The back story of today’s #PoetryinJune choice of Alan Murphy is that yesterday I heard from a friend about a major exhibition of Marc Chagall’s (1887-1985) work that has just moved to Tate Liverpool. The timing couldn’t be better as I usually go over to the UK on a summer visit. I realised with a vague sense of shock that it was as long ago as 1998 that I went to London to see ‘Chagall, Love and the Stage’ at the Royal Academy. It was a stunning experience so I am keen on fitting in a trip to Liverpool with our summer travel plans.
This then leads me to Alan Murphy, whom we first saw at one of the Mountains to Sea Festival events at the County Hall a couple of years ago. I bought his collection The Mona Lisa’s on our Fridge (2009) which the author kindly signed for my daughter. Apart from the title poem, the book also contains two other art related poems; one on Picasso and one on Chagall. I will just quote the first and last verses to give you an idea.
How does it rain if the rain runs upwards?
-in the mind of Marc Chagall.
How can a bun turn into the sun?
-by the power of Marc Chagall.
And when does a town recline on a cloud?
-when its world is Marc Chagall’s.
So doff your hat but hold on to your head;
Just lose your logical limits instead,
And gamely greet green, orange and red
-the music of Marc Chagall.
My 1998 exhibition guide says of Chagall’s Russian – Jewish background that ‘An intense belief in the supernatural and miracles was part of everyday life’ and this is expressed in his paintings. Alan Murphy’s poem beautifully translates Marc Chagall’s scenes into words and puts over the sheer delight and exuberance of the paintings where ‘gravity wanes and withers’ (2nd verse). If you had never seen a Chagall painting, this poem would be a great introduction as it conjures up the surreal world that you find in his art. Alan Murphy is an artist as well as a writer and I think that his engagement with art comes across in this poem in a way that children can appreciate. Adults (well me anyway) can enjoy the fun with art too; there’s a also great poem entitled Pablo Picasso in this collection which is fitting as he and Chagall were artistic rivals.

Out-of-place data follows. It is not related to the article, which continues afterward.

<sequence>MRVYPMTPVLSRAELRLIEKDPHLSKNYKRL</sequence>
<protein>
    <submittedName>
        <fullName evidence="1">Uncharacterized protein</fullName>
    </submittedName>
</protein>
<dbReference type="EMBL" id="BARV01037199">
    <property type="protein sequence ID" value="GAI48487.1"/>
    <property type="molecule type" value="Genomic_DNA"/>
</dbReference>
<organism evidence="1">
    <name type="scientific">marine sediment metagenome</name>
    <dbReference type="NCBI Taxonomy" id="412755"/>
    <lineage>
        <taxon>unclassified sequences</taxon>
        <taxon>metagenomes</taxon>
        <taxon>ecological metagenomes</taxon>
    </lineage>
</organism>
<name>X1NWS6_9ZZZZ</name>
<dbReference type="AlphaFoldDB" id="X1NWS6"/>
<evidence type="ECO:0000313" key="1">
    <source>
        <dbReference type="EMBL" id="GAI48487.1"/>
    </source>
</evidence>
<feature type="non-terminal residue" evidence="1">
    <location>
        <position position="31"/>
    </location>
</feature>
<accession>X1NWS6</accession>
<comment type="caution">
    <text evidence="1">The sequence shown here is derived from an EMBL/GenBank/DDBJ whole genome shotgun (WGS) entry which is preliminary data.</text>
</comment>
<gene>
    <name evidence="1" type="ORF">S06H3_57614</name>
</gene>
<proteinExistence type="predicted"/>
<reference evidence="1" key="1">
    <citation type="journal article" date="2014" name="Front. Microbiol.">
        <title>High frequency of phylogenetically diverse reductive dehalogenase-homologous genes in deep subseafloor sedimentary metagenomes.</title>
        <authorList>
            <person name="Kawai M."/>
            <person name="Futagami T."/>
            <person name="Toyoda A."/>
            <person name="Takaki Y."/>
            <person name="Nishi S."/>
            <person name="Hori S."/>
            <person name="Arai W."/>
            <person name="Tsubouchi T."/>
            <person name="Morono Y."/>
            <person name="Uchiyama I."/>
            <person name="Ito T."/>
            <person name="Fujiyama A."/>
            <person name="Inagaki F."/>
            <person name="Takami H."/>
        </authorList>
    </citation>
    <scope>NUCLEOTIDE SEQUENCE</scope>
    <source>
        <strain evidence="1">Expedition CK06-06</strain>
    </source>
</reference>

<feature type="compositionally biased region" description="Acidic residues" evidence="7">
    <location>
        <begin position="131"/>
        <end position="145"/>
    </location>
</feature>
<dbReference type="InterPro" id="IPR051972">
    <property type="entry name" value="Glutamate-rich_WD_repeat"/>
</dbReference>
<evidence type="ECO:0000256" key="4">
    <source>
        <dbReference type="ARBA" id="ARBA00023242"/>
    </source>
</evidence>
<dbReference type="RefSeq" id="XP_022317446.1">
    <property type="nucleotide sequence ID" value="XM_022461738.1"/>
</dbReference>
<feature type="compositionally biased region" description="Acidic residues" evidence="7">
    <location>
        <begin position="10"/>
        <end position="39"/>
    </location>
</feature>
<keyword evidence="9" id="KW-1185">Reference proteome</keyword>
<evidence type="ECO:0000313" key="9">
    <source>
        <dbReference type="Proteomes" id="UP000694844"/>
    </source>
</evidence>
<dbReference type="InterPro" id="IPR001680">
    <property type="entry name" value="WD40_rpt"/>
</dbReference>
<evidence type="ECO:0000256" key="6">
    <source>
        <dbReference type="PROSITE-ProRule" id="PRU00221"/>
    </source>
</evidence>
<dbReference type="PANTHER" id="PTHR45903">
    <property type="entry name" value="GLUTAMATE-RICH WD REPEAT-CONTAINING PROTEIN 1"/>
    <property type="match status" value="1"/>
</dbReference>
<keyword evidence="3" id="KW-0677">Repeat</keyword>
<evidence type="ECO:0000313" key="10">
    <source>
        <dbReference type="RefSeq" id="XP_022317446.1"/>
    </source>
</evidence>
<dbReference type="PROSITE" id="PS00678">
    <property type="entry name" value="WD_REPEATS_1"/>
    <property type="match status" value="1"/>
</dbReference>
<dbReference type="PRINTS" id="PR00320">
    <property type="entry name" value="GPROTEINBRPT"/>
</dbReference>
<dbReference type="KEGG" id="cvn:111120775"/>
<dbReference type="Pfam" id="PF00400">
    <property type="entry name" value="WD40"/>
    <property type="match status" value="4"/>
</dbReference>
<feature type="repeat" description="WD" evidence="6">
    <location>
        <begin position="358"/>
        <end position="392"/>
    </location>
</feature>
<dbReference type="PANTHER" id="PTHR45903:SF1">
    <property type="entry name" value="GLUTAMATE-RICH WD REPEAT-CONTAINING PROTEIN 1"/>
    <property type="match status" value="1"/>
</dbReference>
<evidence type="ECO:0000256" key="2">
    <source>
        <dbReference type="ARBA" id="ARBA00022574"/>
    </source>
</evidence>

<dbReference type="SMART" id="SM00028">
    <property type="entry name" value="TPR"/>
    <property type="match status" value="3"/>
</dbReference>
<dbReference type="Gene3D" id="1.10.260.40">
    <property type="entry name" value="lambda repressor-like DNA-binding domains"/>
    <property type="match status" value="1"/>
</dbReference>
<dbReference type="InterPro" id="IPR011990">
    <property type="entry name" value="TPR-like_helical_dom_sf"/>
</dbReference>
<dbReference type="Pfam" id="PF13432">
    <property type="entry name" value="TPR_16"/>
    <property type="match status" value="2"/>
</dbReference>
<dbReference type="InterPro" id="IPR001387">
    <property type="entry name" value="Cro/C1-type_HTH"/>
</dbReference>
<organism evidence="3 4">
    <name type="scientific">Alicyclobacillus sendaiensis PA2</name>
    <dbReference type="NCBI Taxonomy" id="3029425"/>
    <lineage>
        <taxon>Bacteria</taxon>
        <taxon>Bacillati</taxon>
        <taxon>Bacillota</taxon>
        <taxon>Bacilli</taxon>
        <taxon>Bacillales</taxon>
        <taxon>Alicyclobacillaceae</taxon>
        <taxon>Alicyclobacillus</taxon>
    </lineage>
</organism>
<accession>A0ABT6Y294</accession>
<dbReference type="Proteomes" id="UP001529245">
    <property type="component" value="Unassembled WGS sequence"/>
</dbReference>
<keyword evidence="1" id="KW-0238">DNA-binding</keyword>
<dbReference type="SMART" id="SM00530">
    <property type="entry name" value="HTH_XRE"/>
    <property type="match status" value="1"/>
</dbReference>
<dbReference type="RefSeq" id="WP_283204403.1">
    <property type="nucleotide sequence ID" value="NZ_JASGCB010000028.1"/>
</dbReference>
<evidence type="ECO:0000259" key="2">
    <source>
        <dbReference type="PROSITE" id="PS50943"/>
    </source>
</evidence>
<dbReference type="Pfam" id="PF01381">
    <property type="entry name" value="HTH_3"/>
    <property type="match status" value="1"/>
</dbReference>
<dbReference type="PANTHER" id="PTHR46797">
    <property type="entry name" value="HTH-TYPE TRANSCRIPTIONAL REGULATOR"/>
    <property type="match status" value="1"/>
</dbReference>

Alan Murphy is based in Co Waterford and has published a second volume of poetry for children Psychosilly in 2011.
I hope you’re having a good weekend so far. After today’s piece on Chagall, drop by tomorrow for a poem to commemorate Bloomsday.
Update August 2013:
I did actually get to see the Tate Liverpool exhibition this month and bought the catalogue which I have featured in a blog post on Chagall.